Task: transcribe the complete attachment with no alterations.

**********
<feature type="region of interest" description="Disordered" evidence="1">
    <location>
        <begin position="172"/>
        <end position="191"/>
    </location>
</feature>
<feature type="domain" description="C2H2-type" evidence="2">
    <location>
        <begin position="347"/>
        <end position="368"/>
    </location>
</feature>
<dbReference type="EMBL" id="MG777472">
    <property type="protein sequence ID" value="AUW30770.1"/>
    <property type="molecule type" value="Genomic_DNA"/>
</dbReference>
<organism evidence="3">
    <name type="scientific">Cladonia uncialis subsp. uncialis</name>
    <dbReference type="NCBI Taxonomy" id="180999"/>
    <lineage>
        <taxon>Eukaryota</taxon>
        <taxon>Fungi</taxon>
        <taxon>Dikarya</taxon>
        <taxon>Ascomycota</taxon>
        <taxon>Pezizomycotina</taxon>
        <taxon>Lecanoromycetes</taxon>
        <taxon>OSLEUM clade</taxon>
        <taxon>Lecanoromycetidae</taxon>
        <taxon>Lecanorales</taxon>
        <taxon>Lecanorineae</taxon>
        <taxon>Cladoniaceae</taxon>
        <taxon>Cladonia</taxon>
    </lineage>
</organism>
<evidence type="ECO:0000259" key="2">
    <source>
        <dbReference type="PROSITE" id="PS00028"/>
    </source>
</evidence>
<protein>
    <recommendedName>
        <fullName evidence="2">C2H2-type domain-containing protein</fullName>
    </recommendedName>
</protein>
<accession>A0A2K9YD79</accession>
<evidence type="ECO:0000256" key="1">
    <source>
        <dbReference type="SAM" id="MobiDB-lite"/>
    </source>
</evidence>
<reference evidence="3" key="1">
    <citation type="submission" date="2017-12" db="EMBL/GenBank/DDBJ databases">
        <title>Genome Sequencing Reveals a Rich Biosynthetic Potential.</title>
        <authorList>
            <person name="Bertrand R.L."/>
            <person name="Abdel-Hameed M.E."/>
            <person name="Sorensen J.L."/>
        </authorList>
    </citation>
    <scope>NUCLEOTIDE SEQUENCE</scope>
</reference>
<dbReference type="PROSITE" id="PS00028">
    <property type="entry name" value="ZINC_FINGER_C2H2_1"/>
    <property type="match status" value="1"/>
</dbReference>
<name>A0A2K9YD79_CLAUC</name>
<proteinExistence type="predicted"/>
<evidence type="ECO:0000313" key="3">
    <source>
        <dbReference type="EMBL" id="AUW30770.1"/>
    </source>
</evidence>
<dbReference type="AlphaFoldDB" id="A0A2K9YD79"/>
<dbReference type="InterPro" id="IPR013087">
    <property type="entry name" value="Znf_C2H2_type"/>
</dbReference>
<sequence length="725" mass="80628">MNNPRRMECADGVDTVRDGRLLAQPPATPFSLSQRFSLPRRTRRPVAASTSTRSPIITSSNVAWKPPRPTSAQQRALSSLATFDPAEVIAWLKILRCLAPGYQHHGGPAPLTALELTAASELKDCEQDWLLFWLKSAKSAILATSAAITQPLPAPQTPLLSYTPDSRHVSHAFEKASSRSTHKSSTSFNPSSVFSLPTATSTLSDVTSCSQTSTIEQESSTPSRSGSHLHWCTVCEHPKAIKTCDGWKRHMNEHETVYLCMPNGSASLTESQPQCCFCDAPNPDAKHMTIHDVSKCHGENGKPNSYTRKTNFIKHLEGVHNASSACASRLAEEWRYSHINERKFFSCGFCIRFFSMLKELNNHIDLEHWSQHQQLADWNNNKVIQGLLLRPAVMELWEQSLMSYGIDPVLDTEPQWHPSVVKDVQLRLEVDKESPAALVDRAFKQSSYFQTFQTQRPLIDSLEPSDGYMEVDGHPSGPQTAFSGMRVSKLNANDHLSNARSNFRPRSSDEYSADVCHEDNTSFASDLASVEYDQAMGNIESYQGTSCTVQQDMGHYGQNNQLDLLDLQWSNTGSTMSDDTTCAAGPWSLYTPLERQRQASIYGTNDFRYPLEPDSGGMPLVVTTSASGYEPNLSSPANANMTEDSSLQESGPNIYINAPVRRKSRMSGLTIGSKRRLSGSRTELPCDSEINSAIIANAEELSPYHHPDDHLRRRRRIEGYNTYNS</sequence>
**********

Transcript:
<feature type="region of interest" description="Disordered" evidence="1">
    <location>
        <begin position="172"/>
        <end position="191"/>
    </location>
</feature>
<feature type="domain" description="C2H2-type" evidence="2">
    <location>
        <begin position="347"/>
        <end position="368"/>
    </location>
</feature>
<dbReference type="EMBL" id="MG777472">
    <property type="protein sequence ID" value="AUW30770.1"/>
    <property type="molecule type" value="Genomic_DNA"/>
</dbReference>
<organism evidence="3">
    <name type="scientific">Cladonia uncialis subsp. uncialis</name>
    <dbReference type="NCBI Taxonomy" id="180999"/>
    <lineage>
        <taxon>Eukaryota</taxon>
        <taxon>Fungi</taxon>
        <taxon>Dikarya</taxon>
        <taxon>Ascomycota</taxon>
        <taxon>Pezizomycotina</taxon>
        <taxon>Lecanoromycetes</taxon>
        <taxon>OSLEUM clade</taxon>
        <taxon>Lecanoromycetidae</taxon>
        <taxon>Lecanorales</taxon>
        <taxon>Lecanorineae</taxon>
        <taxon>Cladoniaceae</taxon>
        <taxon>Cladonia</taxon>
    </lineage>
</organism>
<evidence type="ECO:0000259" key="2">
    <source>
        <dbReference type="PROSITE" id="PS00028"/>
    </source>
</evidence>
<protein>
    <recommendedName>
        <fullName evidence="2">C2H2-type domain-containing protein</fullName>
    </recommendedName>
</protein>
<accession>A0A2K9YD79</accession>
<evidence type="ECO:0000256" key="1">
    <source>
        <dbReference type="SAM" id="MobiDB-lite"/>
    </source>
</evidence>
<reference evidence="3" key="1">
    <citation type="submission" date="2017-12" db="EMBL/GenBank/DDBJ databases">
        <title>Genome Sequencing Reveals a Rich Biosynthetic Potential.</title>
        <authorList>
            <person name="Bertrand R.L."/>
            <person name="Abdel-Hameed M.E."/>
            <person name="Sorensen J.L."/>
        </authorList>
    </citation>
    <scope>NUCLEOTIDE SEQUENCE</scope>
</reference>
<dbReference type="PROSITE" id="PS00028">
    <property type="entry name" value="ZINC_FINGER_C2H2_1"/>
    <property type="match status" value="1"/>
</dbReference>
<name>A0A2K9YD79_CLAUC</name>
<proteinExistence type="predicted"/>
<evidence type="ECO:0000313" key="3">
    <source>
        <dbReference type="EMBL" id="AUW30770.1"/>
    </source>
</evidence>
<dbReference type="AlphaFoldDB" id="A0A2K9YD79"/>
<dbReference type="InterPro" id="IPR013087">
    <property type="entry name" value="Znf_C2H2_type"/>
</dbReference>
<sequence length="725" mass="80628">MNNPRRMECADGVDTVRDGRLLAQPPATPFSLSQRFSLPRRTRRPVAASTSTRSPIITSSNVAWKPPRPTSAQQRALSSLATFDPAEVIAWLKILRCLAPGYQHHGGPAPLTALELTAASELKDCEQDWLLFWLKSAKSAILATSAAITQPLPAPQTPLLSYTPDSRHVSHAFEKASSRSTHKSSTSFNPSSVFSLPTATSTLSDVTSCSQTSTIEQESSTPSRSGSHLHWCTVCEHPKAIKTCDGWKRHMNEHETVYLCMPNGSASLTESQPQCCFCDAPNPDAKHMTIHDVSKCHGENGKPNSYTRKTNFIKHLEGVHNASSACASRLAEEWRYSHINERKFFSCGFCIRFFSMLKELNNHIDLEHWSQHQQLADWNNNKVIQGLLLRPAVMELWEQSLMSYGIDPVLDTEPQWHPSVVKDVQLRLEVDKESPAALVDRAFKQSSYFQTFQTQRPLIDSLEPSDGYMEVDGHPSGPQTAFSGMRVSKLNANDHLSNARSNFRPRSSDEYSADVCHEDNTSFASDLASVEYDQAMGNIESYQGTSCTVQQDMGHYGQNNQLDLLDLQWSNTGSTMSDDTTCAAGPWSLYTPLERQRQASIYGTNDFRYPLEPDSGGMPLVVTTSASGYEPNLSSPANANMTEDSSLQESGPNIYINAPVRRKSRMSGLTIGSKRRLSGSRTELPCDSEINSAIIANAEELSPYHHPDDHLRRRRRIEGYNTYNS</sequence>